We always reflect on the death of Christ at this season of the year. Movies have been made about that pivotal point in mankind’s history. A lot of focus, and rightly so, has been put upon the gruesome beating and resulting disfigurement that finally ended Christ’s physical life. Isaiah said this of it. “Just as many were astonished at you, so His visage was marred more than any man, and His form more than the sons of men;” (Isaiah 52:14). Christ’s broken body is symbolized in the unleavened bread that baptized members partake of at Passover time. So, His dying in our place is incredibly important!
There is another aspect surrounding His death, however, that adds considerably to what He endured and to how we go forward through the Days of Unleavened Bread and through the rest of the year as well. Coupled with the beating He took on our behalf is the mocking that Christ, the very Son of God, was reviled with. The Apostle Matthew records, “When they had twisted a crown of thorns, they put it on His head, and a reed in His right hand. And they bowed the knee before Him and mocked Him, saying, ‘Hail, King of the Jews!’” (Matthew 27:29). The soldiers who did this would be archetypes of any one us in our pre-conversion days. They were contemptuous in their complete absence of esteem for God’s Son. They mocked Him by bowing before Him sarcastically. Saying, “Hail, King of the Jews!” was their haughty and sarcastic way of saying, “You, the supposed Son of God, are nothing.” The Spring Holy Days remind us of these things.
One of our main focuses during the Days of Unleavened Bread and throughout our lives is to do the opposite of mocking Christ. We now know that He is the very Son of our Father and that there is no other name under heaven among men by which we must be saved. We know we are to glorify God in our body and in our spirit, which are His through Christ’s sacrifice for each of us personally. So, for us to not zealously put out the leaven of sin and also consume Christ’s very mind is to mock Christ, it is to say sarcastically, in effect, “Hail, King of the Jews” while bowing before Him in pretense only.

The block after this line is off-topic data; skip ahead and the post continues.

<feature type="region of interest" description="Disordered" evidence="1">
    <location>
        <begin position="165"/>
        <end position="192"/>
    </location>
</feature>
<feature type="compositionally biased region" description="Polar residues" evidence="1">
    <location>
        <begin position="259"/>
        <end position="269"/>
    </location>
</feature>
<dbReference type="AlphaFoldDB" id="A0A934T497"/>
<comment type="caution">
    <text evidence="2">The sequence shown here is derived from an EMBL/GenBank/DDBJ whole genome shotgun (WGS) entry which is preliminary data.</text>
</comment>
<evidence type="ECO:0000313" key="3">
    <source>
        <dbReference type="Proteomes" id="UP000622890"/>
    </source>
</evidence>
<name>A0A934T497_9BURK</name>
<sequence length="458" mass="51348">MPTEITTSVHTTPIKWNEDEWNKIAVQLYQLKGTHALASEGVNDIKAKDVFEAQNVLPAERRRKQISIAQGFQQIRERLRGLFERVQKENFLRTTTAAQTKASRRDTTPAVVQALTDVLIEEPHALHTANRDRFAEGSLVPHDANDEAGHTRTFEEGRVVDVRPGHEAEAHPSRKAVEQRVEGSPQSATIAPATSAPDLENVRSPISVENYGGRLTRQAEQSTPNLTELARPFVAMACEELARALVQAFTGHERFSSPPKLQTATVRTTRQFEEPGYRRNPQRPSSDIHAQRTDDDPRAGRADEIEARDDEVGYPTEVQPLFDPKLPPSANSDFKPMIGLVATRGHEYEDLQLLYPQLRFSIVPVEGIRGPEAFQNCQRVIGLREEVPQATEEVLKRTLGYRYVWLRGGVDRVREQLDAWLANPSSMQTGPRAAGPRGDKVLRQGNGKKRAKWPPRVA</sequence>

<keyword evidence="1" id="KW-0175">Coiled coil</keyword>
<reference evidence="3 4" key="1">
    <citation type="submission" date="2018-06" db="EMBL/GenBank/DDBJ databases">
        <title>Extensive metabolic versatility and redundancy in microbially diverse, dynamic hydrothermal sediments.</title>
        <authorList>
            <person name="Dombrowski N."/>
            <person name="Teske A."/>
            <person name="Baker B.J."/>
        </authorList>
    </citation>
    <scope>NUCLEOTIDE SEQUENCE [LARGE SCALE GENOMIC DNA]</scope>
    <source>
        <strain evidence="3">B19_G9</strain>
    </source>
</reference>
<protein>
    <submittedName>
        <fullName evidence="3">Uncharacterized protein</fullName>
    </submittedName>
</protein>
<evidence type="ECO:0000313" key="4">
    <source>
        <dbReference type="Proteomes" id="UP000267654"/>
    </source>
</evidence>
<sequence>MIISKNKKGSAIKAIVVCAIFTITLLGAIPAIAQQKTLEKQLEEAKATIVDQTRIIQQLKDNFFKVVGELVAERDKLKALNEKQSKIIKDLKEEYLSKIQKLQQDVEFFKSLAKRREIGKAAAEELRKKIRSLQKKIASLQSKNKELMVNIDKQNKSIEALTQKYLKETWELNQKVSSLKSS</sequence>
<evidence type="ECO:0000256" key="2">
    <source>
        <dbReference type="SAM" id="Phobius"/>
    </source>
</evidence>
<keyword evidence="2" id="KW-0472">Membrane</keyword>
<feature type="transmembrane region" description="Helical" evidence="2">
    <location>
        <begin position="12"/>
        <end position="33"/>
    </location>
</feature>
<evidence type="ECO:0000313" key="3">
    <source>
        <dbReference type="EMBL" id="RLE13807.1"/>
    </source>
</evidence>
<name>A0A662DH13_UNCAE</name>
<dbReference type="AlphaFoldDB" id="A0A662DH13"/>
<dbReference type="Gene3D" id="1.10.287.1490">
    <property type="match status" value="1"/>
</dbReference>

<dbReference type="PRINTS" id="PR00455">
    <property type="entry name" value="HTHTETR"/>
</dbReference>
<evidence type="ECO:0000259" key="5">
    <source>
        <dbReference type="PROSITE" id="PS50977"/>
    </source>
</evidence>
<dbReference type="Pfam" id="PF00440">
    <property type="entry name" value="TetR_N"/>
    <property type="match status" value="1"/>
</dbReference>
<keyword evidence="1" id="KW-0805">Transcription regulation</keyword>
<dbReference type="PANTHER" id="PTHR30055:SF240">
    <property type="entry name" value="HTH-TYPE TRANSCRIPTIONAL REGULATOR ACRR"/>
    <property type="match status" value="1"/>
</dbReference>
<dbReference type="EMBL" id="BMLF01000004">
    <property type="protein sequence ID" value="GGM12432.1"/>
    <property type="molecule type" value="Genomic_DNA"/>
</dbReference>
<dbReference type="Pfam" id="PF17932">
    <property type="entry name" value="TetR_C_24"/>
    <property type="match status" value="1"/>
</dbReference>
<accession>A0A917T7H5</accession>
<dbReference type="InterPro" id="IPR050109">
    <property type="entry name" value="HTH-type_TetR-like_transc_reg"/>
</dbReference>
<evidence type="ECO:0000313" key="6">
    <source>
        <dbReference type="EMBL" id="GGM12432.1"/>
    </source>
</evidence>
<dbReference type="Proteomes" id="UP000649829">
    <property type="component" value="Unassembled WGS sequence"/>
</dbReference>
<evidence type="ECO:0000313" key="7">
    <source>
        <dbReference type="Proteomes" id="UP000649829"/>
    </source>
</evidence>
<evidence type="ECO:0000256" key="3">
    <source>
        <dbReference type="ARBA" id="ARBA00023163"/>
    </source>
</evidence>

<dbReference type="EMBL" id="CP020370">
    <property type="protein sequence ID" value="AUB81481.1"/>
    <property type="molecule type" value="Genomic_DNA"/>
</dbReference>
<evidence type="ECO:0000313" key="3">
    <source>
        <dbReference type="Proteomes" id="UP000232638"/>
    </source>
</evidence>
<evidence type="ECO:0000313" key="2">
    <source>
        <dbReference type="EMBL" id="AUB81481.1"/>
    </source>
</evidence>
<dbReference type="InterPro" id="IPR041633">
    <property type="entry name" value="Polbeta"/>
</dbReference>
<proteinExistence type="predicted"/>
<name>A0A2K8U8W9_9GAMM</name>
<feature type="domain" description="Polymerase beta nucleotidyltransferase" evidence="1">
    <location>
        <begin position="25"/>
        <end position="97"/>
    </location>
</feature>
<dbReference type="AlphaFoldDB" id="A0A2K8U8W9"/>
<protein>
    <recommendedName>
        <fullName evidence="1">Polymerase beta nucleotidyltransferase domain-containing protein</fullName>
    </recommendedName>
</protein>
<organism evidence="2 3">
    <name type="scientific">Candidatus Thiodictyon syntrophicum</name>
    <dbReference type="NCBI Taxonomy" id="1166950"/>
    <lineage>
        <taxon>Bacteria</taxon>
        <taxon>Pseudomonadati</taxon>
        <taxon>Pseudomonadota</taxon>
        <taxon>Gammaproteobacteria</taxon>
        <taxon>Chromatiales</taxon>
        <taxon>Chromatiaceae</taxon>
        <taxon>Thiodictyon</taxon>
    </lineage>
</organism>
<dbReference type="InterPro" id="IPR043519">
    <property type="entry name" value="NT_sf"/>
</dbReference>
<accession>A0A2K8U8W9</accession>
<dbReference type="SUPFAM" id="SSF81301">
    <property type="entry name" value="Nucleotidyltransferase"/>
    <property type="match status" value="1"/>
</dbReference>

The Apostle Peter explains very well our present opportunity to truly honor, and not mock, both our Father and Christ. “But you are a chosen generation, a royal priesthood, a holy nation, His own special people, that you may proclaim the praises of Him who called you out of darkness into His marvelous light; who once were not a people but are now the people of God, who had not obtained mercy but now have obtained mercy. Beloved, I beg you as sojourners and pilgrims, abstain from fleshly lusts which war against the soul, having your conduct honorable among the Gentiles, that when they speak against you as evildoers, they may, by your good works which they observe, glorify God in the day of visitation.” (I Peter 2:9-12). Allowing Christ to live in us presently in both thought and action is how we honor His name and family lineage. It is also a major means by which the gospel can be preached to presently unsuspecting minds.